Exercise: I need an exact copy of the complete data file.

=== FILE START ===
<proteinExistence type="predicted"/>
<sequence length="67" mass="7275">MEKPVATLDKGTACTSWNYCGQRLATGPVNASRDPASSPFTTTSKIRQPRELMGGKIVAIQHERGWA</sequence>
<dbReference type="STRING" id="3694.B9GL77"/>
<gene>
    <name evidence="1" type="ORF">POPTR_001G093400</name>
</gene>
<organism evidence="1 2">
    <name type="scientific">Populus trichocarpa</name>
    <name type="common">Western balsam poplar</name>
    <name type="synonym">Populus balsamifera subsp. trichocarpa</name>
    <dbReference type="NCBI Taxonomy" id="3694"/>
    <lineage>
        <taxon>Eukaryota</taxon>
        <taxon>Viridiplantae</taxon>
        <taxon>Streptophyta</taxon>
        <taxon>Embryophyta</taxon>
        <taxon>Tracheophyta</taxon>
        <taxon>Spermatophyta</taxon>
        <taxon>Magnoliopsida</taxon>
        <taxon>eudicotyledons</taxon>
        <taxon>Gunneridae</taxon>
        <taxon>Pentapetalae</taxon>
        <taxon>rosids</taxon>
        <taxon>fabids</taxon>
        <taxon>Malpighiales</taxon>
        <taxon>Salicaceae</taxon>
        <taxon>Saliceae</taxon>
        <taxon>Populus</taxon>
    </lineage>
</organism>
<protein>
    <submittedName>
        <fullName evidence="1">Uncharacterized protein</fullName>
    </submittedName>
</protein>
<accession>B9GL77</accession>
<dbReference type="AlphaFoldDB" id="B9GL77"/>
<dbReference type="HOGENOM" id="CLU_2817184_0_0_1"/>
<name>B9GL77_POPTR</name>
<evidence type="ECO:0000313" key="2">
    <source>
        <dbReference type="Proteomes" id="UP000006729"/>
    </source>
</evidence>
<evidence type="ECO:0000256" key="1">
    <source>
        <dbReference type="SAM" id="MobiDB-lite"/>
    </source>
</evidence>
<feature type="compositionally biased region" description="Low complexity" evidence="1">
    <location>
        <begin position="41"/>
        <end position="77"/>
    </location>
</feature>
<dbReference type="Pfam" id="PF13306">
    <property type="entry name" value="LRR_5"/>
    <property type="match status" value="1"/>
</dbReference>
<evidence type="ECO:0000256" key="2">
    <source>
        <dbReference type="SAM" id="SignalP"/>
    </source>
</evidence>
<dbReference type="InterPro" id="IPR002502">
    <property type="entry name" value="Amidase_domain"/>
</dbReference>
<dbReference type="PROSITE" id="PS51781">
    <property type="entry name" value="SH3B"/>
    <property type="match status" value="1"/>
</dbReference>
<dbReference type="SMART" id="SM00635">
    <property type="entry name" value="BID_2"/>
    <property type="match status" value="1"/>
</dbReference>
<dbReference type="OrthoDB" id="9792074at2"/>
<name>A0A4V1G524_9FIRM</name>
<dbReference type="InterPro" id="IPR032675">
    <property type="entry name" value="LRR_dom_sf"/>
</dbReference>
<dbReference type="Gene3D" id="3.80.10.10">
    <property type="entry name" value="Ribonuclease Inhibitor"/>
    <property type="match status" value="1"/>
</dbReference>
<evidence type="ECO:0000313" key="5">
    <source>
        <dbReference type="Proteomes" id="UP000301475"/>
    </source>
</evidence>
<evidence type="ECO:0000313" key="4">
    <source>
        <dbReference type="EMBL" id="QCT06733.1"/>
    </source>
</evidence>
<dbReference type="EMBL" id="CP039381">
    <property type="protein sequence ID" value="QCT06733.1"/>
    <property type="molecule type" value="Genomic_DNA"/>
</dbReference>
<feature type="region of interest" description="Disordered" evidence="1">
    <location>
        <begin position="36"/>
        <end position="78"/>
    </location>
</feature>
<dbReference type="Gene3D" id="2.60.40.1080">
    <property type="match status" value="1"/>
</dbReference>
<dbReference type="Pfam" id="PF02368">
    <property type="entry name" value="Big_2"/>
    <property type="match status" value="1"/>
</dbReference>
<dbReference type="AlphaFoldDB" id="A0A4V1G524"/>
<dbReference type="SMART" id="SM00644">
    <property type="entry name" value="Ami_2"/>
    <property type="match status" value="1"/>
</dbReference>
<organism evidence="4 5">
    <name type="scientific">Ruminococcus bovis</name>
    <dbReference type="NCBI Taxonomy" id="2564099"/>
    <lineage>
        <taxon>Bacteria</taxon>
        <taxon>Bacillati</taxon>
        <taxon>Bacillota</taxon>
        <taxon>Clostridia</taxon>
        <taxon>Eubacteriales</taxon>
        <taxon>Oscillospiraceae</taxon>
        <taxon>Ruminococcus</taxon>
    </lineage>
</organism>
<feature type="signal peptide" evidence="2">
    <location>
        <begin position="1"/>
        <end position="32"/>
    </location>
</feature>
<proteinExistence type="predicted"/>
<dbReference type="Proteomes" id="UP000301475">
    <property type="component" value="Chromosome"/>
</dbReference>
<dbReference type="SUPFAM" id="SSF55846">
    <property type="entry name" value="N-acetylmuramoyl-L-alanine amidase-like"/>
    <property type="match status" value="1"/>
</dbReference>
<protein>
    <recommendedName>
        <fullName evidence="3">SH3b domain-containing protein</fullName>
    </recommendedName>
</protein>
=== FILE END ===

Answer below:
<proteinExistence type="predicted"/>
<sequence length="67" mass="7275">MEKPVATLDKGTACTSWNYCGQRLATGPVNASRDPASSPFTTTSKIRQPRELMGGKIVAIQHERGWA</sequence>
<dbReference type="STRING" id="3694.B9GL77"/>
<gene>
    <name evidence="1" type="ORF">POPTR_001G093400</name>
</gene>
<organism evidence="1 2">
    <name type="scientific">Populus trichocarpa</name>
    <name type="common">Western balsam poplar</name>
    <name type="synonym">Populus balsamifera subsp. trichocarpa</name>
    <dbReference type="NCBI Taxonomy" id="3694"/>
    <lineage>
        <taxon>Eukaryota</taxon>
        <taxon>Viridiplantae</taxon>
        <taxon>Streptophyta</taxon>
        <taxon>Embryophyta</taxon>
        <taxon>Tracheophyta</taxon>
        <taxon>Spermatophyta</taxon>
        <taxon>Magnoliopsida</taxon>
        <taxon>eudicotyledons</taxon>
        <taxon>Gunneridae</taxon>
        <taxon>Pentapetalae</taxon>
        <taxon>rosids</taxon>
        <taxon>fabids</taxon>
        <taxon>Malpighiales</taxon>
        <taxon>Salicaceae</taxon>
        <taxon>Saliceae</taxon>
        <taxon>Populus</taxon>
    </lineage>
</organism>
<protein>
    <submittedName>
        <fullName evidence="1">Uncharacterized protein</fullName>
    </submittedName>
</protein>
<accession>B9GL77</accession>
<dbReference type="AlphaFoldDB" id="B9GL77"/>
<dbReference type="HOGENOM" id="CLU_2817184_0_0_1"/>
<name>B9GL77_POPTR</name>
<evidence type="ECO:0000313" key="2">
    <source>
        <dbReference type="Proteomes" id="UP000006729"/>
    </source>
</evidence>
<evidence type="ECO:0000256" key="1">
    <source>
        <dbReference type="SAM" id="MobiDB-lite"/>
    </source>
</evidence>
<feature type="compositionally biased region" description="Low complexity" evidence="1">
    <location>
        <begin position="41"/>
        <end position="77"/>
    </location>
</feature>
<dbReference type="Pfam" id="PF13306">
    <property type="entry name" value="LRR_5"/>
    <property type="match status" value="1"/>
</dbReference>
<evidence type="ECO:0000256" key="2">
    <source>
        <dbReference type="SAM" id="SignalP"/>
    </source>
</evidence>
<dbReference type="InterPro" id="IPR002502">
    <property type="entry name" value="Amidase_domain"/>
</dbReference>
<dbReference type="PROSITE" id="PS51781">
    <property type="entry name" value="SH3B"/>
    <property type="match status" value="1"/>
</dbReference>
<dbReference type="SMART" id="SM00635">
    <property type="entry name" value="BID_2"/>
    <property type="match status" value="1"/>
</dbReference>
<dbReference type="OrthoDB" id="9792074at2"/>
<name>A0A4V1G524_9FIRM</name>
<dbReference type="InterPro" id="IPR032675">
    <property type="entry name" value="LRR_dom_sf"/>
</dbReference>
<dbReference type="Gene3D" id="3.80.10.10">
    <property type="entry name" value="Ribonuclease Inhibitor"/>
    <property type="match status" value="1"/>
</dbReference>
<evidence type="ECO:0000313" key="5">
    <source>
        <dbReference type="Proteomes" id="UP000301475"/>
    </source>
</evidence>
<evidence type="ECO:0000313" key="4">
    <source>
        <dbReference type="EMBL" id="QCT06733.1"/>
    </source>
</evidence>
<dbReference type="EMBL" id="CP039381">
    <property type="protein sequence ID" value="QCT06733.1"/>
    <property type="molecule type" value="Genomic_DNA"/>
</dbReference>
<feature type="region of interest" description="Disordered" evidence="1">
    <location>
        <begin position="36"/>
        <end position="78"/>
    </location>
</feature>
<dbReference type="Gene3D" id="2.60.40.1080">
    <property type="match status" value="1"/>
</dbReference>
<dbReference type="Pfam" id="PF02368">
    <property type="entry name" value="Big_2"/>
    <property type="match status" value="1"/>
</dbReference>
<dbReference type="AlphaFoldDB" id="A0A4V1G524"/>
<dbReference type="SMART" id="SM00644">
    <property type="entry name" value="Ami_2"/>
    <property type="match status" value="1"/>
</dbReference>
<organism evidence="4 5">
    <name type="scientific">Ruminococcus bovis</name>
    <dbReference type="NCBI Taxonomy" id="2564099"/>
    <lineage>
        <taxon>Bacteria</taxon>
        <taxon>Bacillati</taxon>
        <taxon>Bacillota</taxon>
        <taxon>Clostridia</taxon>
        <taxon>Eubacteriales</taxon>
        <taxon>Oscillospiraceae</taxon>
        <taxon>Ruminococcus</taxon>
    </lineage>
</organism>
<feature type="signal peptide" evidence="2">
    <location>
        <begin position="1"/>
        <end position="32"/>
    </location>
</feature>
<proteinExistence type="predicted"/>
<dbReference type="Proteomes" id="UP000301475">
    <property type="component" value="Chromosome"/>
</dbReference>
<dbReference type="SUPFAM" id="SSF55846">
    <property type="entry name" value="N-acetylmuramoyl-L-alanine amidase-like"/>
    <property type="match status" value="1"/>
</dbReference>
<protein>
    <recommendedName>
        <fullName evidence="3">SH3b domain-containing protein</fullName>
    </recommendedName>
</protein>